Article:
3. Be Creative– There are plenty of ways to earn some extra cash or get things for free. For example, just for giving blood, you can get free movie tickets or gift cards to restaurants (while doing a good thing!). A unique way that I make money is as a secret shopper. You can sign up online for free at websites like www.secretshopper.com and get notified whenever a “shop” becomes available in your area. As a secret shopper, you can earn 10 to 50 dollars, or a free meal, just for writing a quick report about your experience somewhere.
4. Use Cash– Many studies have shown that using cash sharply reduces spending. When you are able to physically see and feel money leaving your hands, you are more aware of how much you are spending. If you cannot pull yourself away from using plastic, take advantage of the savings or rewards programs that your bank may offer. Some banks offer an automated system that will take your extra change from each purchase, after rounding up to the nearest dollar, and put it into your savings account. If you have trouble saving, this is a great way to get started without consciously putting money away.
5. Shop Smart– Buy non-perishable items in bulk. You don’t even need a membership to stores like Sam’s or Costco to buy in bulk and you always save money when you buy large quantities at one time. Decisions like purchasing the largest quantity of toilet paper at Target can save you hundreds of dollars a year. Shopping online is also a smart way to save money. Many companies will offer huge discounts that are only available online. By shopping online, you are also able to do extensive price comparison and ensure you get the best deal.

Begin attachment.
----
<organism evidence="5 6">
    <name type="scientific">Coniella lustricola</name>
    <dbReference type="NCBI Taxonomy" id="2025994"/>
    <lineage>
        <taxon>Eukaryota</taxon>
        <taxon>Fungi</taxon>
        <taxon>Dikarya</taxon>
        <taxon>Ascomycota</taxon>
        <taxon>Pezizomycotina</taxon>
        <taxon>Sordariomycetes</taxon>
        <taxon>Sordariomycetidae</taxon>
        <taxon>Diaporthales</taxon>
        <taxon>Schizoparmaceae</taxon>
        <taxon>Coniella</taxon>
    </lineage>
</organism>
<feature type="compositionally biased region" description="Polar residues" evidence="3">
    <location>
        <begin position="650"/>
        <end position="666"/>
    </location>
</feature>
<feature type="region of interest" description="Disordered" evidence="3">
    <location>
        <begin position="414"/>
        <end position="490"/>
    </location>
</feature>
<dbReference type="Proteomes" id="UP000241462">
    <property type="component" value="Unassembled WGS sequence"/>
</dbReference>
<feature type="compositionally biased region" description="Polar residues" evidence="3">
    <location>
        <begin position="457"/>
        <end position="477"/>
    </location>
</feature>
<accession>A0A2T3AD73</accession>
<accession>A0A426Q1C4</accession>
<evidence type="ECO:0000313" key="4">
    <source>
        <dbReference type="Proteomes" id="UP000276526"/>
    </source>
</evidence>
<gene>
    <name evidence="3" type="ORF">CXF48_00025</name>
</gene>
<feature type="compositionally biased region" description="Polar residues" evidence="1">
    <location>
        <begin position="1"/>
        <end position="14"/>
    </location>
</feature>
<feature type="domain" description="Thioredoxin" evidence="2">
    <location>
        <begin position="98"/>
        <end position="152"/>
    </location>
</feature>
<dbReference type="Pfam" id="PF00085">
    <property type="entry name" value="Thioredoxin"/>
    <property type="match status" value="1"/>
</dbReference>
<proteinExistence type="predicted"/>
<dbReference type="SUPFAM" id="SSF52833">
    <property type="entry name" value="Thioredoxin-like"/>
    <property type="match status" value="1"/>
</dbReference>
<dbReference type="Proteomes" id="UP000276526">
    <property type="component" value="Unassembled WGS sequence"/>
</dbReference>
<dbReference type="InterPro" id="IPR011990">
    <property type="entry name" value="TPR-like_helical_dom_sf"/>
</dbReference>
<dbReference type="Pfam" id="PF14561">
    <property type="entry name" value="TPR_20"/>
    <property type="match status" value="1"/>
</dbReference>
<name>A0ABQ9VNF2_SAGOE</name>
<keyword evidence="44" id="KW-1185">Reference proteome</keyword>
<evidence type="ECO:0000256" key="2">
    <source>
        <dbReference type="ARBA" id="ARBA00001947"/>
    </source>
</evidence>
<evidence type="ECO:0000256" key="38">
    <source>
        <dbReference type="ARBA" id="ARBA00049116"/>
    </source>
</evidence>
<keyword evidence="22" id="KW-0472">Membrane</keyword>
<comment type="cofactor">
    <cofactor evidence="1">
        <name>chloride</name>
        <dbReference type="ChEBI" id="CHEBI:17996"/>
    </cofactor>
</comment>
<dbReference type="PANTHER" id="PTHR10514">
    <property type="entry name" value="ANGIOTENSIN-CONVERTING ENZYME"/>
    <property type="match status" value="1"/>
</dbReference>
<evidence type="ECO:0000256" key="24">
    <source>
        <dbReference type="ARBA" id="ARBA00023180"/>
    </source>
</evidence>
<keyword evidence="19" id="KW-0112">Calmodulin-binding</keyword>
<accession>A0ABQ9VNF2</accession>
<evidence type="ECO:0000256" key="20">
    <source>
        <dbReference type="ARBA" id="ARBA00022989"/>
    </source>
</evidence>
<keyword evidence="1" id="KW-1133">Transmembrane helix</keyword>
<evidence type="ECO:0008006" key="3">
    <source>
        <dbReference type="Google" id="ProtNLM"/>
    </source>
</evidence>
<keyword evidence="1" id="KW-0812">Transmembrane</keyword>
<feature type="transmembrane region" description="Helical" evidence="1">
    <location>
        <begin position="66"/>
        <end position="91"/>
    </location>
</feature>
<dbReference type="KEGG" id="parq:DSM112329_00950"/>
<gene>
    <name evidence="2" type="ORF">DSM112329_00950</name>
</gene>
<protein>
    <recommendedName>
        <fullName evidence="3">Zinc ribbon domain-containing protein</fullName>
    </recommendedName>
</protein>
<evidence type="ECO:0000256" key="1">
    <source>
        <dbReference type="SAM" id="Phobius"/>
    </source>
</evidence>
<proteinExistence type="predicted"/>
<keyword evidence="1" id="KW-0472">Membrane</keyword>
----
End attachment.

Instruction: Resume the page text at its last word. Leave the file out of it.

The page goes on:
6. Rent Your Textbooks- Textbooks are definitely the biggest rip-off in college. You are forced to pay hundreds of dollars for textbooks you will only use for one semester. Even if you sell them back at the end the year, you usually only receive about 3 percent of what you paid for them. Thankfully, there is a new solution. Websites like www.chegg.com allow you to rent your textbooks for the semester and charge you one tenth of the cost. The textbooks are sent to you via UPS and Chegg even pays for your shipping costs when you send them back at the end of the semester.
7. Get a Student Friendly Job– During school, especially your freshman year, it can be pretty hard to balance a job with your studies. But, in order to make it debt free, you must find a job. Look into working on campus at the bookstore, in an on-campus office, or even at a campus cafeteria. If you are able to get a job on campus, they will allow you to make your work schedule based around your classes. If you commute, you can look into a few other flexible job options. For instance, babysitting is a great student job because you can choose when you work, study when the kids go to bed, and make easy money. You can find babysitting or nanny positions in your area by visiting www.sittercity.com or www.care.com.
College can be the best four years of your life. Don’t let financial stress ruin that. Remember there are plenty of resources available for you, if you are willing to look for them. Be smart about your spending and take advantage of the assistance available for students. Nothing feels better than seeing your hard work pay off and knowing you graduated debt free all on your own.